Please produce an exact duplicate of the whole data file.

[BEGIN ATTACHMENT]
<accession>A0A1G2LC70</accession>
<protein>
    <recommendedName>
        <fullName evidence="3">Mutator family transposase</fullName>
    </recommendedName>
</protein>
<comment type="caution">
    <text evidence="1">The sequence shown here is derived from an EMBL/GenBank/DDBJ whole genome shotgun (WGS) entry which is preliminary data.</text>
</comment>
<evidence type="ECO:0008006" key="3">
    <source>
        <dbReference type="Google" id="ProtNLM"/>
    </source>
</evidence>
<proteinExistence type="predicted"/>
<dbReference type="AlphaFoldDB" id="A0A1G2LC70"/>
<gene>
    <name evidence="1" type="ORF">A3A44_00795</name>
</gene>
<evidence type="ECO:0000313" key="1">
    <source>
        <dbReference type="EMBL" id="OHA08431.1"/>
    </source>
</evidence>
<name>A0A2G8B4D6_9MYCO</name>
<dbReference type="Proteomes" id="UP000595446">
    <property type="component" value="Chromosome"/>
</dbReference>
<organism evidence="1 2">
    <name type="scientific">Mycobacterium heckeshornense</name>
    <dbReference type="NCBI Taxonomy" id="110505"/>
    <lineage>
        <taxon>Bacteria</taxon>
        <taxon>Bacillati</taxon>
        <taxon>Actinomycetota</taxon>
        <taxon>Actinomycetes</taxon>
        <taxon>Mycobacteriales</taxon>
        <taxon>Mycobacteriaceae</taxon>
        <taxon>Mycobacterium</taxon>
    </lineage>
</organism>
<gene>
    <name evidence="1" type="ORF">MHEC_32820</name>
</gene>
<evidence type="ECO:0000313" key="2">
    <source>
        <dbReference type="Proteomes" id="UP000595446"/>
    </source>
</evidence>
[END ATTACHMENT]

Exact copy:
<accession>A0A1G2LC70</accession>
<protein>
    <recommendedName>
        <fullName evidence="3">Mutator family transposase</fullName>
    </recommendedName>
</protein>
<comment type="caution">
    <text evidence="1">The sequence shown here is derived from an EMBL/GenBank/DDBJ whole genome shotgun (WGS) entry which is preliminary data.</text>
</comment>
<evidence type="ECO:0008006" key="3">
    <source>
        <dbReference type="Google" id="ProtNLM"/>
    </source>
</evidence>
<proteinExistence type="predicted"/>
<dbReference type="AlphaFoldDB" id="A0A1G2LC70"/>
<gene>
    <name evidence="1" type="ORF">A3A44_00795</name>
</gene>
<evidence type="ECO:0000313" key="1">
    <source>
        <dbReference type="EMBL" id="OHA08431.1"/>
    </source>
</evidence>
<name>A0A2G8B4D6_9MYCO</name>
<dbReference type="Proteomes" id="UP000595446">
    <property type="component" value="Chromosome"/>
</dbReference>
<organism evidence="1 2">
    <name type="scientific">Mycobacterium heckeshornense</name>
    <dbReference type="NCBI Taxonomy" id="110505"/>
    <lineage>
        <taxon>Bacteria</taxon>
        <taxon>Bacillati</taxon>
        <taxon>Actinomycetota</taxon>
        <taxon>Actinomycetes</taxon>
        <taxon>Mycobacteriales</taxon>
        <taxon>Mycobacteriaceae</taxon>
        <taxon>Mycobacterium</taxon>
    </lineage>
</organism>
<gene>
    <name evidence="1" type="ORF">MHEC_32820</name>
</gene>
<evidence type="ECO:0000313" key="2">
    <source>
        <dbReference type="Proteomes" id="UP000595446"/>
    </source>
</evidence>